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Sixth Cranial Nerve (Abducens Nerve) Palsy


Michael Rubin

, MDCM, New York Presbyterian Hospital-Cornell Medical Center

Reviewed/Revised Nov 2023

A palsy of the 6th cranial nerve impairs the ability to turn the eye outward.

  • Sixth cranial nerve palsy has many causes, including damage to small blood vessels by diabetes, but the cause is often unidentified.

  • The affected eye cannot turn fully outward and may turn inward when people look straight ahead.

  • Doctors can identify 6th cranial nerve palsy based on the symptoms, but tests, including brain imaging, are done to try to identify the cause.

  • Sixth cranial nerve palsy usually resolves whether the cause is identified or not.

Palsy refers to paralysis, which can range from partial to complete.

Many disorders can cause this palsy:

Some of these disorders, such as tumors and brain abscesses, increase pressure within the skull and put pressure on (compress) the nerve. Disorders, such as a blocked artery in the brain stem (for example, due to a stroke), interfere with blood flow to the parts of the brain that control 6th cranial nerve function. Disorders that affect very small blood vessels in the nerve (such as diabetes and high blood pressure) interfere with blood flow in the nerve.

If 6th cranial nerve palsy occurs alone (without other cranial nerve palsies), its cause is often never identified.

Symptoms of Sixth Cranial Nerve Palsy

The affected eye cannot turn fully outward and may turn inward when people look straight ahead. Double vision occurs when people look toward the side of the affected eye.

Other symptoms in people with 6th cranial nerve palsy depend on the cause. For example, disorders that increase pressure inside the skull may cause a severe headache and affect other cranial nerves. For example, the face and mouth may be numb, and people may be unable to move the affected eye in other directions.

Diagnosis of Sixth Cranial Nerve Palsy

  • Neurologic examination

  • Eye examination, including ophthalmoscopy

  • Computed tomography or magnetic resonance imaging

  • Sometimes a spinal tap

  • Sometimes blood tests

Usually, doctors can easily identify a 6th cranial nerve palsy, based on results of a neurologic examination Neurologic Examination When a neurologic disorder is suspected, doctors usually evaluate all of the body systems during the physical examination, but they focus on the different parts of the nervous system. Examination... read more and an eye examination, including ophthalmoscopy. However, the cause is usually less obvious.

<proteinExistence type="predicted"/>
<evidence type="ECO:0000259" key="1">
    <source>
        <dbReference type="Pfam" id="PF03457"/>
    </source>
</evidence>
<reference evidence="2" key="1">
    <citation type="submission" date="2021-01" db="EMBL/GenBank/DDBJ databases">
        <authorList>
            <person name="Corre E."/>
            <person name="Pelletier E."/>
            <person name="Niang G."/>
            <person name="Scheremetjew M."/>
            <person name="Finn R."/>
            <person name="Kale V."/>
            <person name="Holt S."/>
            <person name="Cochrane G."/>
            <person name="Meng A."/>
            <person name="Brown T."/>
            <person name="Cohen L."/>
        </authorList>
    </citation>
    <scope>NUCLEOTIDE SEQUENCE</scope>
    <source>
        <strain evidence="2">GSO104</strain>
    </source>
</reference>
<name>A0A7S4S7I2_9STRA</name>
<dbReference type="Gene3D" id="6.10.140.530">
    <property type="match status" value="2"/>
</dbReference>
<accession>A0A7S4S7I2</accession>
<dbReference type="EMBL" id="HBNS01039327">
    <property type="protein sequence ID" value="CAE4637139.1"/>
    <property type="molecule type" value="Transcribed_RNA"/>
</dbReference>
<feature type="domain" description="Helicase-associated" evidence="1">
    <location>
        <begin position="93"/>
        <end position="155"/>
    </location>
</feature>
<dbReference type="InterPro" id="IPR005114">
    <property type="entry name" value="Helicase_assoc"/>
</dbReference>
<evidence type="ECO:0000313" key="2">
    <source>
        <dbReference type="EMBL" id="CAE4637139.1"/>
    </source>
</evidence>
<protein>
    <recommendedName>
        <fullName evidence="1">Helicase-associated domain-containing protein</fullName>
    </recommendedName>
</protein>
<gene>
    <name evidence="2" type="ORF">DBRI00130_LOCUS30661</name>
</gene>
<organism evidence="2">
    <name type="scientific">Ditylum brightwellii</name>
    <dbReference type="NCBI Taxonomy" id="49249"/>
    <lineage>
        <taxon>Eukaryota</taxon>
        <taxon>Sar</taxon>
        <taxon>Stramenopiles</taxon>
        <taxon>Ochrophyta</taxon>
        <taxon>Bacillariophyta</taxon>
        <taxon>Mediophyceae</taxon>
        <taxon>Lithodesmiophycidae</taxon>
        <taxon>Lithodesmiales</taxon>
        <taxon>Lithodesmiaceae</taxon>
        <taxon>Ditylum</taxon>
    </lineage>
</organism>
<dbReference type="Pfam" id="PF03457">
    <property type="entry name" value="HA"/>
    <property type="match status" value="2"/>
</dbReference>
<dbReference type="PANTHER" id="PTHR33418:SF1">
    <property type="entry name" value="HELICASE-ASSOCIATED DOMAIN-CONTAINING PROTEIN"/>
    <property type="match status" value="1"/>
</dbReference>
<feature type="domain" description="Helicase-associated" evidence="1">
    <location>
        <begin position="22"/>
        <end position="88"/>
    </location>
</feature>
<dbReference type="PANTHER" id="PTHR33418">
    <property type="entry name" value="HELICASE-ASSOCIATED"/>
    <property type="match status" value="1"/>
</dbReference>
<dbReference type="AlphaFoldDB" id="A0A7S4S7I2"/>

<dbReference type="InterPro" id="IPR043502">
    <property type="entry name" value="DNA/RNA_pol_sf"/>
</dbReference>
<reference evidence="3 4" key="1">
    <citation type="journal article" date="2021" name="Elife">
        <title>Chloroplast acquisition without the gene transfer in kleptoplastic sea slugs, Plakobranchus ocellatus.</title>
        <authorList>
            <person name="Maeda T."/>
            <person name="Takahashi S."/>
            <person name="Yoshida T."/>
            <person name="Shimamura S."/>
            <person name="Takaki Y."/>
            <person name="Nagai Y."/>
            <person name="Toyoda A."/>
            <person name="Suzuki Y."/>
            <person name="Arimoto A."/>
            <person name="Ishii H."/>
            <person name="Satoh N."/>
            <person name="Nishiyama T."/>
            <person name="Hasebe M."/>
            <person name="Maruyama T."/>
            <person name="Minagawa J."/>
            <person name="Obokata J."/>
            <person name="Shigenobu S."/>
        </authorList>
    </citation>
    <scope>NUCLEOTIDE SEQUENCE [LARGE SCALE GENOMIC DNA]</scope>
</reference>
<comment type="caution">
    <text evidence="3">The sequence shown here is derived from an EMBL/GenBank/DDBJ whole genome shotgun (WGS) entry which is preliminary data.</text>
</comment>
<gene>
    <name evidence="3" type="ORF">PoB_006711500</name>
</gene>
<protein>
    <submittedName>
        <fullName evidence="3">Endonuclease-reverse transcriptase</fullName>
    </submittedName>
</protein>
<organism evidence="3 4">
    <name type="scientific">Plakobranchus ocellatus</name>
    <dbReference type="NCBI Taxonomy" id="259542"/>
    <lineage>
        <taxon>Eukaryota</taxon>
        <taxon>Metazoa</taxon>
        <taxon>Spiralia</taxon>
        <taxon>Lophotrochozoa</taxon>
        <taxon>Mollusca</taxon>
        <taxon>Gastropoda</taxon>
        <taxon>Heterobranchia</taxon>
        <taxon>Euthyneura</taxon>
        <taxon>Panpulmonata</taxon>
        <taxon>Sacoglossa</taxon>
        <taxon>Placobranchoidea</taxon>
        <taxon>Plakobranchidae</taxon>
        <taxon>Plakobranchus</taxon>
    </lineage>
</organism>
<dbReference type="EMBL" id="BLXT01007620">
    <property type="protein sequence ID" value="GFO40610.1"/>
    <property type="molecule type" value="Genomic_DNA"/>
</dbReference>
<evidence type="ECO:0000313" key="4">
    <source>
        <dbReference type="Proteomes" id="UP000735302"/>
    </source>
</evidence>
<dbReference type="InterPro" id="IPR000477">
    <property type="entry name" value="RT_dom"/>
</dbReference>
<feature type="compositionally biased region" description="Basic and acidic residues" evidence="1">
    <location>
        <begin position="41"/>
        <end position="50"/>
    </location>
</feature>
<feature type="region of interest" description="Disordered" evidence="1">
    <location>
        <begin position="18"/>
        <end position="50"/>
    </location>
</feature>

An ophthalmoscope What Is an Ophthalmoscope? What Is an Ophthalmoscope? is used to look into the eye and check for evidence of increased pressure within the skull and abnormalities in blood vessels.

Computed tomography (CT) or, preferably, magnetic resonance imaging (MRI) of the brain is done to exclude tumors and other abnormalities that may be increasing pressure within the skull. If results of imaging are normal, a spinal tap Spinal Tap Diagnostic procedures may be needed to confirm a diagnosis suggested by the medical history and neurologic examination. Imaging tests commonly used to diagnose nervous system (neurologic) disorders... read more Spinal Tap (lumbar puncture) may be done to determine whether an infection or bleeding is present.

If symptoms suggest vasculitis, blood is withdrawn to check for evidence of inflammation, such as certain abnormal antibodies (antinuclear antibodies and rheumatoid factor) and an abnormal erythrocyte sedimentation rate (ESR—how quickly red blood cells settle to the bottom of a test tube containing blood).

After all tests are done, the cause may remain unknown.

Treatment of Sixth Cranial Nerve Palsy

  • Treatment of the cause

Treatment of 6th cranial nerve palsy depends on the cause. When the cause is treated, the palsy usually resolves.

Palsies with no identifiable cause usually resolve without treatment within 2 months, as do those due to blocked small blood vessels.

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